*exact geometry*of the objects, in particular when they are curved.

**Keywords:**effective geometry, robustness, 3D visibility

The notion of 3D visibility plays a fundamental role in computer graphics. In this field, the determination of objects visible from a given point, the extraction of shadows or of penumbra boundaries are examples of visibility computations. In global illumination methods, (e.g. radiosity algorithms), it is necessary to determine, in a very repetitive manner, if two points of a scene are mutually visible. The computations can be excessively expensive. For instance, in radiosity, it is not unusual that 50 to 70% of the simulation time is spent answering visibility queries.

Objects that are far apart may have very complicated and unintuitive visual interactions, and because of this, visibility queries are intrinsically global. This partially explains that, until now, researchers have primarily used ad hoc structures, of limited scope, to answer specific queries on-the-fly. Unfortunately, experience has shown that these structures do not scale up. The lack of a well-defined mathematical foundation and the non-exploitation of the intrinsic properties of 3D visibility result in structures that are not usable on models consisting of many hundreds of thousands of primitives, both from the viewpoint of complexity and robustness (geometric degeneracies, aligned surfaces, etc.).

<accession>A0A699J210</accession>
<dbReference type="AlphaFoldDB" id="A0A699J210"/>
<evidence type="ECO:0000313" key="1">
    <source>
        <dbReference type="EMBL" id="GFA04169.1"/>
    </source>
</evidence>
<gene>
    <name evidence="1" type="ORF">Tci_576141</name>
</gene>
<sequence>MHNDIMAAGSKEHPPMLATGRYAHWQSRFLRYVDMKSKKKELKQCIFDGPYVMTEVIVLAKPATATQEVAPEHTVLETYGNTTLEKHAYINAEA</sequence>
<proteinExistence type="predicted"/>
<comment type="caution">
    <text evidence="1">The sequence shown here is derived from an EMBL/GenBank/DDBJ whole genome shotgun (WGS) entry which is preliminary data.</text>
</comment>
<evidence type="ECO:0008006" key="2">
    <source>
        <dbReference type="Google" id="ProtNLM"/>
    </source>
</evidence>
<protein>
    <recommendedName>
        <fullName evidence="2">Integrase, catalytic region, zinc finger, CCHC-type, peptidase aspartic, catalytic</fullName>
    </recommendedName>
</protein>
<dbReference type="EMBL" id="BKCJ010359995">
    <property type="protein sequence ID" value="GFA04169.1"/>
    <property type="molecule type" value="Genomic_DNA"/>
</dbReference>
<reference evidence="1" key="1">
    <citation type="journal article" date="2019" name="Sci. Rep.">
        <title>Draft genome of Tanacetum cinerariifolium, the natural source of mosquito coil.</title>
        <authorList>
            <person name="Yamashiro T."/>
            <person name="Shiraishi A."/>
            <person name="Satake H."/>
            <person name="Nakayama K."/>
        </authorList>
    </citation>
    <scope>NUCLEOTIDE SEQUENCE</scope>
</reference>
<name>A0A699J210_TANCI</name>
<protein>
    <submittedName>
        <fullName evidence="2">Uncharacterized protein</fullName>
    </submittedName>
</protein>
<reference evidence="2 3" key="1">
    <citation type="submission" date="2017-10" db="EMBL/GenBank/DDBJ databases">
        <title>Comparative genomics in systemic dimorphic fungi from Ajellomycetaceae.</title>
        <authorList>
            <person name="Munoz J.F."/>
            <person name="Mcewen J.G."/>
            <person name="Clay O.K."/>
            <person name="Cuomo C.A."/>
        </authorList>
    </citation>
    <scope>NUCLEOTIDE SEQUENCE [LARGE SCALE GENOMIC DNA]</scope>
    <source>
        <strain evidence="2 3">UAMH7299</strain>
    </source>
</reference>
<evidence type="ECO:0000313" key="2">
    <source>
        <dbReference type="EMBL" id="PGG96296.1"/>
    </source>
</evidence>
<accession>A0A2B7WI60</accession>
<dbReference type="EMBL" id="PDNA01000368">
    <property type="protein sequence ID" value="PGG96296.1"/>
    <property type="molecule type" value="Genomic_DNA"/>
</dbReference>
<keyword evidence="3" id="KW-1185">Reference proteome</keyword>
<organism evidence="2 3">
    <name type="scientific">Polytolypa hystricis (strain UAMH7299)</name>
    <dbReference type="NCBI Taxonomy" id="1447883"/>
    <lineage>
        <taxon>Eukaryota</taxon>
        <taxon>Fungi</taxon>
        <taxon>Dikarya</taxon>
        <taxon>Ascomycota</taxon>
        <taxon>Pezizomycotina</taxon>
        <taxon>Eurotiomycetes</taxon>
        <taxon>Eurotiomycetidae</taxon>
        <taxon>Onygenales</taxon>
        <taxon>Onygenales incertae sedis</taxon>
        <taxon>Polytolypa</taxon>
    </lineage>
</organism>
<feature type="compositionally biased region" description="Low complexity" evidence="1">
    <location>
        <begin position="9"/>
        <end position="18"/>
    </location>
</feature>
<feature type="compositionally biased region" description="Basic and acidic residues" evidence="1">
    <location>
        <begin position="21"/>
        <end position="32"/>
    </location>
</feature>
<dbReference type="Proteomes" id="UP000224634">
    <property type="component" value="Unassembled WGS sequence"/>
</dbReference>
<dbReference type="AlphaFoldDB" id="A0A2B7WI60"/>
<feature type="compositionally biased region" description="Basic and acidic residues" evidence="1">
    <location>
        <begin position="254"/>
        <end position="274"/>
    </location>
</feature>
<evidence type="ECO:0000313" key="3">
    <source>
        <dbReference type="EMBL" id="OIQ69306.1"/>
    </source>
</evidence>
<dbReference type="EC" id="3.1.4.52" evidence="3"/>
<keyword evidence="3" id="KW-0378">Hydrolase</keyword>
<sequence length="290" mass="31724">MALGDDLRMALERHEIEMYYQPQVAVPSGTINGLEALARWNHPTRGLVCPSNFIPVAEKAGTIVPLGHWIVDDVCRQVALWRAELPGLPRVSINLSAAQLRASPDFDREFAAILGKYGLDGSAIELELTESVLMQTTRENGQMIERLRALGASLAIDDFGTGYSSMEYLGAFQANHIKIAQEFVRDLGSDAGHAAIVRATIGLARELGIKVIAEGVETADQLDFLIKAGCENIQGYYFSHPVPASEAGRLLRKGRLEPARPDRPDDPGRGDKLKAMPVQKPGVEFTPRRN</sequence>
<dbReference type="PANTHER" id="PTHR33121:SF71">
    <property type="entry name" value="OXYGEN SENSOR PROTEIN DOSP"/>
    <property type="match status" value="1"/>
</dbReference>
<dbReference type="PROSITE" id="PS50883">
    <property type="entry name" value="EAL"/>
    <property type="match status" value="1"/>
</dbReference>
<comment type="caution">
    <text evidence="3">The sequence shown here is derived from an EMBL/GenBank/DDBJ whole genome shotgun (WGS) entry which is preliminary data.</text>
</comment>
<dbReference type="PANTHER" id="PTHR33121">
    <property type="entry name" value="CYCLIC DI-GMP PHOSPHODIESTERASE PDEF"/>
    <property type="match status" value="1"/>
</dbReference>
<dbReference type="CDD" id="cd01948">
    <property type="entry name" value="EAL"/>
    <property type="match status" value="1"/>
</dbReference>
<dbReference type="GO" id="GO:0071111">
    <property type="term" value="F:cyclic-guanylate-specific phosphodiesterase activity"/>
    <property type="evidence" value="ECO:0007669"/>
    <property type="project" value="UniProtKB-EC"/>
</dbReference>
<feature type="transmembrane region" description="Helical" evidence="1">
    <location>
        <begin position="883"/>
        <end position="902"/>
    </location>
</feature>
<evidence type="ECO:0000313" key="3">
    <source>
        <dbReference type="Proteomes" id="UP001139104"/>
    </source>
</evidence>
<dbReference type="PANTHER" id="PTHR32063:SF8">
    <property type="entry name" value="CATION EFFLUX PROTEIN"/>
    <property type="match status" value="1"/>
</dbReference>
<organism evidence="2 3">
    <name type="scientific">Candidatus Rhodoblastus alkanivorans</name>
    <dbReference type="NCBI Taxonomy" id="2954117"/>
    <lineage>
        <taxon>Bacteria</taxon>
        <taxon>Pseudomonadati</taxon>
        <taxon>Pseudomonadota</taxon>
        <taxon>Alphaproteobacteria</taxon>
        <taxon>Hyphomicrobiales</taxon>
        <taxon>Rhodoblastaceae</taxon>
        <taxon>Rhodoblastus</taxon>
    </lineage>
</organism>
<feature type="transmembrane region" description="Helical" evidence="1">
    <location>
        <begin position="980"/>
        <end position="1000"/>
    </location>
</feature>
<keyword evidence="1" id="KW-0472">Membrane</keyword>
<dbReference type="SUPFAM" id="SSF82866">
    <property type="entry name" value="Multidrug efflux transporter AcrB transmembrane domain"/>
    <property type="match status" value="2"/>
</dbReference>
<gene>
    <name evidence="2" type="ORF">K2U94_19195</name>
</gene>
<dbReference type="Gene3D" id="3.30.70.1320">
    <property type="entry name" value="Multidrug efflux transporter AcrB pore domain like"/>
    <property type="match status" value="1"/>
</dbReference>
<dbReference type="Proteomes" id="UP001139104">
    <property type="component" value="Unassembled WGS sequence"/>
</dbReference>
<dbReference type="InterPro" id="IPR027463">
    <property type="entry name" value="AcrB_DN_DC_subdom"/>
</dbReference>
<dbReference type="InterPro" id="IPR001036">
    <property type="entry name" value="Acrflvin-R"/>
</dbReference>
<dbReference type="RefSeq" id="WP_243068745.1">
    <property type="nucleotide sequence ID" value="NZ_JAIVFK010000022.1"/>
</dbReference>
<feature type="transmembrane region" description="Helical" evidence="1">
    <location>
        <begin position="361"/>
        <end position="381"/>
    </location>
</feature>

We have chosen a different approach which consists in computing ahead of time (that is, off-line) a 3D global visibility structure for which queries can be answered very efficiently on-the-fly (on line). The 3D visibility complex – essentially a partition of ray space according to visibility – is such a structure, recently introduced in computational geometry and graphics , . We approach 3D global visibility problems from two directions: we study, on the one hand, the theoretical foundations and, on the other hand, we work on the practical aspects related to the development of efficient and robust visibility algorithms.

From a theoretical point of view, we study, for example, the problem of computing lines tangent to four among

From a practical point of view, we have, for example, studied the problem of the complexity for these 3D global visibility structures, considered by many to be prohibitive. The size of these
structures in the worst case is

We work on translating these positive signs into efficient algorithms. We study new algorithms for the construction of the visibility complex, with a focus on the complexity and robustness.

**Keywords:**Effective geometry, robustness, geometric predicates, intersection detection.